Return to the Latest

Working to ensure the funding of Cal Grant Reform Act

My Life as a College Student 

I am currently a sophomore at the University of California Merced, majoring in Critical Race and Ethnic Studies and minoring in Sociology. My journey to college has been shaped by significant challenges and the crucial support of financial aid.

Living in Los Angeles during the COVID-19 quarantine, my family faced severe setbacks. My mother lost her job due to the pandemic, leading to late rent payments and increased food insecurity. Although she eventually found employment, it was only part-time with fewer hours, making it incredibly difficult to make ends meet and provide for her three children. We come from a low-income community in the Crenshaw district, an area plagued by homelessness, food insecurity, and poor road conditions.

Transitioning into my college years, receiving a Cal Grant has been a lifesaver. It provided the necessary loans to pay for my tuition as a low-income student and opened up opportunities like study abroad programs and the UCDC program, where students can study across the country. The Cal Grant also covered my housing for the first two years, allowing me to better understand the campus and focus on my studies. Without this grant, I wouldn’t have been able to continue my higher education at a university; instead, I would have had to attend a community college and live at home.

Living at home would have posed significant challenges. It would have meant prioritizing household chores over my academic needs and being constantly surrounded by the same environment that doesn’t foster personal growth. Privacy would have been scarce in a crowded home, making it difficult to focus on my mental health and academic responsibilities. Additionally, staying home would have limited my opportunities to explore other parts of California and experience new environments.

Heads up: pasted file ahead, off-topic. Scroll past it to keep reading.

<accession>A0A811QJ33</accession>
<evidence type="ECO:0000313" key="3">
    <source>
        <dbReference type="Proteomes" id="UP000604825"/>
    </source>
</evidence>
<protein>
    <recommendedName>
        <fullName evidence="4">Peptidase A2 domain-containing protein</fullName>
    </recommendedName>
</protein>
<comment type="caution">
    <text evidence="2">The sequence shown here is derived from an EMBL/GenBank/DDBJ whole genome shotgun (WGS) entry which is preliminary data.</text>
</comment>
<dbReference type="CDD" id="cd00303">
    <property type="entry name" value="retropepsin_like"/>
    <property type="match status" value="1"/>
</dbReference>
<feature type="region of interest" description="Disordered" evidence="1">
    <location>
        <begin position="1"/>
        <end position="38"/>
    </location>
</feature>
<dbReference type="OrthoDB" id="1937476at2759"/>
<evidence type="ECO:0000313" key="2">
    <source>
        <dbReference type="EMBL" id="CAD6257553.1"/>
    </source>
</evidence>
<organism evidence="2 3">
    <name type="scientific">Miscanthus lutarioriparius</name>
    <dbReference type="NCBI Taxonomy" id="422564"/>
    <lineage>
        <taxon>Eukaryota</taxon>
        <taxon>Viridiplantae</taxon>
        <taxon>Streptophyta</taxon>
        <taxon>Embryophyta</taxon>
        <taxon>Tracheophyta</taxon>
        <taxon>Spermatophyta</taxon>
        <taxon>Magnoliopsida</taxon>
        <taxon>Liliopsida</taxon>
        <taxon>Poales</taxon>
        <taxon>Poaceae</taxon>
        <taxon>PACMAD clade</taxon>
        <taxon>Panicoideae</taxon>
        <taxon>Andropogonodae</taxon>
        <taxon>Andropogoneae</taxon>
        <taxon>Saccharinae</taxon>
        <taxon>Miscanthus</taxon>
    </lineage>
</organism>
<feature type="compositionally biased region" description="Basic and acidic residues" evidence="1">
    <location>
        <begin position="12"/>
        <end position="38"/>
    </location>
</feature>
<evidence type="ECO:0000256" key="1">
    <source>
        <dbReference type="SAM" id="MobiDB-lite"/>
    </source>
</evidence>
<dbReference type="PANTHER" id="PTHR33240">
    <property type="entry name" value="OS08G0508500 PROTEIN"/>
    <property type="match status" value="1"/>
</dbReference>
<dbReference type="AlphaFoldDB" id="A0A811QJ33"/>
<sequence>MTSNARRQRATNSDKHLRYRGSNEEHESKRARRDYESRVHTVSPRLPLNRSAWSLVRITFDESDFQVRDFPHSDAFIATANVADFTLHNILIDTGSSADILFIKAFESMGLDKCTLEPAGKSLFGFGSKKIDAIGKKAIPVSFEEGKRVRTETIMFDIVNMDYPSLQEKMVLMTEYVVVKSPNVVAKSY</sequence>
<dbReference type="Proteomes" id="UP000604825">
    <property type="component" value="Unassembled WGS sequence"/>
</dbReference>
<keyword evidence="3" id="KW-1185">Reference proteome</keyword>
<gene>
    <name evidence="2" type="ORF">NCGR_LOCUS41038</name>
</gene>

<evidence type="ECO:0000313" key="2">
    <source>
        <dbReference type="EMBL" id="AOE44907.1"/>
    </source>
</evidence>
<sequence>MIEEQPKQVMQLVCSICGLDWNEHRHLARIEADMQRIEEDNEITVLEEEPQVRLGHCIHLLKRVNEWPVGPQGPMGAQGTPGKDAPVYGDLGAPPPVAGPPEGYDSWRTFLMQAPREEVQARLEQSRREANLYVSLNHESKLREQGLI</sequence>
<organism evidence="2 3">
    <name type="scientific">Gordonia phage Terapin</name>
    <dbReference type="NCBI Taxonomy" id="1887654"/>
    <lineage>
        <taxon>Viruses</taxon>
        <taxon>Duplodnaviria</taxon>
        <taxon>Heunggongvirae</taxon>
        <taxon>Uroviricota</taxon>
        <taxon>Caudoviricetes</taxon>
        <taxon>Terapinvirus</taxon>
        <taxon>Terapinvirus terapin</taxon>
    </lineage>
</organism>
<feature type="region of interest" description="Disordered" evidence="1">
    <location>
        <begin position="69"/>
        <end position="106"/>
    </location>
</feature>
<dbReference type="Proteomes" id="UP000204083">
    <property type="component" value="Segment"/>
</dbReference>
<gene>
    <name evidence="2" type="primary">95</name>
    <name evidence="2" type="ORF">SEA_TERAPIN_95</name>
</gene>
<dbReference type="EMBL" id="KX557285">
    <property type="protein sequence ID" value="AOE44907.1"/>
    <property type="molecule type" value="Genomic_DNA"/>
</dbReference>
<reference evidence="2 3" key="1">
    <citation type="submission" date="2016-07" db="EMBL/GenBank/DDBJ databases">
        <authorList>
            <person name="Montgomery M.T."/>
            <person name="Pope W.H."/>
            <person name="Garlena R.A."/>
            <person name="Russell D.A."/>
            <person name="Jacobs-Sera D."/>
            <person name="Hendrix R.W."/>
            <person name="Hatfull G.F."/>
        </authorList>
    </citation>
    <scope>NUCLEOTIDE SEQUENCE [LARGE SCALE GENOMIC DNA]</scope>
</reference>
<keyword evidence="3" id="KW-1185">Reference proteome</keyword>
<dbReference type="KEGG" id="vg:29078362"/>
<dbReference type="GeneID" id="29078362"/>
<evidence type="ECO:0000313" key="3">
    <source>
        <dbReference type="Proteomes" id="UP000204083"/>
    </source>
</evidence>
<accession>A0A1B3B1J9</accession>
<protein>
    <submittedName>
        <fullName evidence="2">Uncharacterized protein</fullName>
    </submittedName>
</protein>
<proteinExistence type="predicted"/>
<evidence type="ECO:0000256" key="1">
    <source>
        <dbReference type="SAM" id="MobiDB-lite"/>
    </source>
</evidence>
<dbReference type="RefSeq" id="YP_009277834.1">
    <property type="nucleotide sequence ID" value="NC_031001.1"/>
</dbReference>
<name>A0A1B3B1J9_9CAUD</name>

Currently, I am in the Central Valley, an area that lacks community resources and support. While Los Angeles has its own problems, it often has more resources available compared to the Central Valley. This contrast highlights the importance of financial aid and support systems for students from low-income backgrounds. The Cal Grant has not only provided me with financial stability but has also given me the chance to grow independently and pursue my academic goals.

In conclusion, financial aid like the Cal Grant is essential for students like me. It enables us to pursue higher education, gain independence, and explore opportunities that would otherwise be out of reach. My experience underscores the importance of such support systems in helping first-generation, low-income students succeed in college and beyond.

Jaylin Doxey, she/her/hers is a sophomore at the University of California Merced. She majors in Critical Race and Ethnic Studies with a minor in Sociology and has a strong passion for discovering how she can help people in her community and the Central Valley.